Paul Tagliamonte

Host Teams: Jason Shifflet, Jason Dengler, Mike Kovacina

I'm rather interested in creating a Constant integration server service. It should support testing and packaging (as well as some static checks)

#include <details.h> // ( I'm on my phone )

HOME

DWP Response: Topic sounds good. Need to see that header file to determine. I have some concerns about completion issues

AUGMENT and RESUBMIT

PRT: Update on topic / focus:

End product features:

- Run post-commit
- Build the source on the CIS
- Run test suites, if they exist
- Push code to a place that's useful — push to /var/www/, if a site, generate installable binary if actual local code.

Dependencies / assumptions:

- VCS will be git
- We have a way of "pushing" notifications, regardless of the git repo.

Milestones:
- M1: Post Commit, Build and Test
- M2: "Useful stuff" generation
- M3: Generic git support (ensure it's not tied to any codebase)
- M4: Verbose Email Reports

DWP response: APPROVED

Milestone Reports:
- M1:
Milestone 1 was hit with success. The paul-tagliamonte-code-dump page has the current state of the scripts.

The scripts checkout a clean copy of the code (always clean-room everything), merge in the build directory (debian/, to generate an installable .deb), generates the version number, and kicks off a build.

If all that was successful, it GPG signs the upload (with the server's key) and runs the upload routine to push the build out to the world.

Uploads can be found (for this Milestone) at the fluxbox-maintainers ppa.

The logs from the build can be found at the weather page.

DWP Response: 5/1/11
You got off to a good start, but there hasn't been any progress reports since the first one. Yes, I'm getting email updates (more than I should be), but that's not enough. I am okay with (and in fact encourage) students using outside projects for class, but doing so requires putting some effort into packaging the work to suit the needs of the class. Linking me to indecipherable pages designed for other team members related to the project does not fall into that category. I need *you* to decipher and explain to me what you are doing and why it is suitable for a final project in the class. I need you summarize what you have done and put it into a progress report so that I can attempt to ask reasonable questions. As of May 1, I really can't tell what, if any work you have put into this project since you added my e-mail to the distribution list. And, in what way, if any, that the work has been affected by being a final project for this class.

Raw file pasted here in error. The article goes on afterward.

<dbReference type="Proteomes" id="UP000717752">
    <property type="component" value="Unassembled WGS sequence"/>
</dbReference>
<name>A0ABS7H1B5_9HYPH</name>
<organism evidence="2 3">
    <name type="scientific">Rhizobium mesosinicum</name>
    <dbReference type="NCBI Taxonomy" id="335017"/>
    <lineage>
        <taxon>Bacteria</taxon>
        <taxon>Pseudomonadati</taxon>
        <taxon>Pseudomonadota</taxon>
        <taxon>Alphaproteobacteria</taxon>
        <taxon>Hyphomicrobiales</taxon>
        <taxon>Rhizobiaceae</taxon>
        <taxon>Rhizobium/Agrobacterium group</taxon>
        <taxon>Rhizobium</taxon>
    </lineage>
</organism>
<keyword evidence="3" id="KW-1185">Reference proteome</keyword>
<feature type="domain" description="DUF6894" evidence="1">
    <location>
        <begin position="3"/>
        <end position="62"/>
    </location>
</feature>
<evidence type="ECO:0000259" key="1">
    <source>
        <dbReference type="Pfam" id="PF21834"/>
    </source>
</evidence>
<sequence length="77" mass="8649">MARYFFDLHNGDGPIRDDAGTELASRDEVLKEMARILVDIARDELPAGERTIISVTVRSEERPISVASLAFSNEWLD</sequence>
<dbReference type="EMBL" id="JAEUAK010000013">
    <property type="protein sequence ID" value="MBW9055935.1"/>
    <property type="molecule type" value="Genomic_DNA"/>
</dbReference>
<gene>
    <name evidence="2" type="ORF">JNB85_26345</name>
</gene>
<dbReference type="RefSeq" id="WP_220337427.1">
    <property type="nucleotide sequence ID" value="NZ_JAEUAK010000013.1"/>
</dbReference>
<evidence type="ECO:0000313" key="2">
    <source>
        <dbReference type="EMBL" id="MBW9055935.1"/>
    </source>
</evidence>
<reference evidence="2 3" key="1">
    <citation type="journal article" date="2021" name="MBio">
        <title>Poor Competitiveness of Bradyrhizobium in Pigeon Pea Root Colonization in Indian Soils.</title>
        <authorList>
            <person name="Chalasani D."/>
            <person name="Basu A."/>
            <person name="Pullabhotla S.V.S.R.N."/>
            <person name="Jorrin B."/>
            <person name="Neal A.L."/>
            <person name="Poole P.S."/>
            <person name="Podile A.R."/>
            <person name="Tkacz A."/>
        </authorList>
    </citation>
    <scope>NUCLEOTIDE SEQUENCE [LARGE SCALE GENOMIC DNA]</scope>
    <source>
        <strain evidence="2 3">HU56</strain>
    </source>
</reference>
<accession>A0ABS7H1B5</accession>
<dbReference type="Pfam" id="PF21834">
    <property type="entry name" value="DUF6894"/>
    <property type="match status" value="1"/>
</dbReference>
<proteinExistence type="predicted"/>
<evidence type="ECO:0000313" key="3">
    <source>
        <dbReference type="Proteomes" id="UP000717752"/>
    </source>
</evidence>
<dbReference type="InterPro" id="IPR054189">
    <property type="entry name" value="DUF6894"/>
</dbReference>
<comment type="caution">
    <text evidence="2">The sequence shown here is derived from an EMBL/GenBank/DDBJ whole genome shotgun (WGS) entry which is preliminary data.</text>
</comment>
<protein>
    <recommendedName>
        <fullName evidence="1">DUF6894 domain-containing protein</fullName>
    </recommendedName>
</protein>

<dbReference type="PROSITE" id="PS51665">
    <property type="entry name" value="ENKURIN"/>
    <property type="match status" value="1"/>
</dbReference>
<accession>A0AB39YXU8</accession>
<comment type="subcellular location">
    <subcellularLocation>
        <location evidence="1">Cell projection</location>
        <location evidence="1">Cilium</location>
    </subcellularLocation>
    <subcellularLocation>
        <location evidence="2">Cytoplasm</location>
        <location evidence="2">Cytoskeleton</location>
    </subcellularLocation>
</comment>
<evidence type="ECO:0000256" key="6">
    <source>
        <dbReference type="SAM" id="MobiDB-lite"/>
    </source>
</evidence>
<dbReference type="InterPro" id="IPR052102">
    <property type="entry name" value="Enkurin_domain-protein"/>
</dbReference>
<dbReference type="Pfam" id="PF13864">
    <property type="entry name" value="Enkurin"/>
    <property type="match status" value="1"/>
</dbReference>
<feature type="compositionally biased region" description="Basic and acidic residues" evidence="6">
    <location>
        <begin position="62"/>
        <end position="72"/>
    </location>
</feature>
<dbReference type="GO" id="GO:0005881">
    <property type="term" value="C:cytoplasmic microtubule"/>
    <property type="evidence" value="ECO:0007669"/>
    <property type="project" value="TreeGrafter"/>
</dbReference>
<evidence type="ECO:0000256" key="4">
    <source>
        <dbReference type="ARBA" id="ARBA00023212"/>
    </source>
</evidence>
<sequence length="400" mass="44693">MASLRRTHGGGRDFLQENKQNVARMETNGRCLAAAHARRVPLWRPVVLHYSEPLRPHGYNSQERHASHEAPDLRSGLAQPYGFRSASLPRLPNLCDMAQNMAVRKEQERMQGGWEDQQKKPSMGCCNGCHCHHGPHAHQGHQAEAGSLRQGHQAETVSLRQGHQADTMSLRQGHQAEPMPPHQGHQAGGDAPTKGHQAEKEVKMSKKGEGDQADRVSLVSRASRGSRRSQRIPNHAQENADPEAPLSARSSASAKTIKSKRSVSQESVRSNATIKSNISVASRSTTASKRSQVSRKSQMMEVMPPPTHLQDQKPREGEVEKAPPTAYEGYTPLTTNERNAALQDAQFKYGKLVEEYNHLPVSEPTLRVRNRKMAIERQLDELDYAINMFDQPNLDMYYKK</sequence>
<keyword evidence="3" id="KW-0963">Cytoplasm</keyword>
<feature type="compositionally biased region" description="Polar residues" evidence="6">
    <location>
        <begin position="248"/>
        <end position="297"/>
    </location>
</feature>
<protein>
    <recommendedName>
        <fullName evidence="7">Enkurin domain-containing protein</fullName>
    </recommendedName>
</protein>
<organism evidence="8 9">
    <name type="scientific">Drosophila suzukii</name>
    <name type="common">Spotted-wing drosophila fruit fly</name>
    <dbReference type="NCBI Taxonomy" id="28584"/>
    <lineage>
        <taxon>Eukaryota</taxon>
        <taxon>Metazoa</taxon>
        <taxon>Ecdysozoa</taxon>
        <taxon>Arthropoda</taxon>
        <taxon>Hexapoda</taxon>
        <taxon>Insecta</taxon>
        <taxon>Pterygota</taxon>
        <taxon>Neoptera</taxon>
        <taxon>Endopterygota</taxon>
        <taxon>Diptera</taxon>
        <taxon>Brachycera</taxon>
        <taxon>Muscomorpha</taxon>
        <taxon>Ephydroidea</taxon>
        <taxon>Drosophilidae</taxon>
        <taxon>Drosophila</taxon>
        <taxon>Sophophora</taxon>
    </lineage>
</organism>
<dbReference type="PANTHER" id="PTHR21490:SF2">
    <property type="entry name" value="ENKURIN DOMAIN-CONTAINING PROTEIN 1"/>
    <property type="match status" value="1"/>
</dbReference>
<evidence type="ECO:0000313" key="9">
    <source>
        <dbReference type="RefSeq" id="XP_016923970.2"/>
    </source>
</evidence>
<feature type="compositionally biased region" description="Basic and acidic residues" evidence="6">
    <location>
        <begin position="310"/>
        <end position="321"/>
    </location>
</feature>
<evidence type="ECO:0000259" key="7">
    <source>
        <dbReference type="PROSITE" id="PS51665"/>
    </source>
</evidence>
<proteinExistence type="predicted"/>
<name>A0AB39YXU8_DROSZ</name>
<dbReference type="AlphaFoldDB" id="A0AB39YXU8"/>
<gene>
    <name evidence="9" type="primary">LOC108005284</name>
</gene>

M4 Rundown

Milestones 2, 3 and 4 were hit on-time, a current snapshot of the code can be found at paul-tagliamonte-code-dump-m4.

The old script was ditched for the M2 rewrite, so that I could use a Makefile to allow a generic codebase to be used.

Basically, the makefile has a set of targets, and the CIS just runs the makefile hooks against the build directory. The current targets are:

clone

Get a copy of the codebase to use in the temp build-tree

clone-clean-integrate

Get any additional code needed for the clean-integration step (usually stuff for packaging)

echo-root

Get the name of the top-level build directory

test

Run the test suite

build

configure and build the codebase, this is a first cut try to see if it works in the testing (dirty) root.

dirty-integrate

If the build binaries are useful, we can save them or use it here. Most of the time this will be null.

clean-integrate

Prepare the codebase for a clean-room build, or actually do the build. Be sure the code base is pristine after this step

test-final-integration

Do a clean-room build for production use. This will *require* another build test. Most of the time, this will be done in a chroot to make sure the project dependencies have not changed.

migrate-integrations

Upload the cleanroom build to a build-farm. This will upload the source only, not the binary.

Rational

The code is tested 3 times, each in a slightly different way, so that issues can be traced to exactly what caused them, without doing any more builds locally. It also ensures that local dependencies do not touch the final integration binary.

This is also very generic, it allows any codebase (at all) to be built and integrated, regardless of what version control system they are using, language or build tools. Some of my output can be found at paul-tagliamonte-output

Deliverables

CID 1.0 Tarball
CID Overview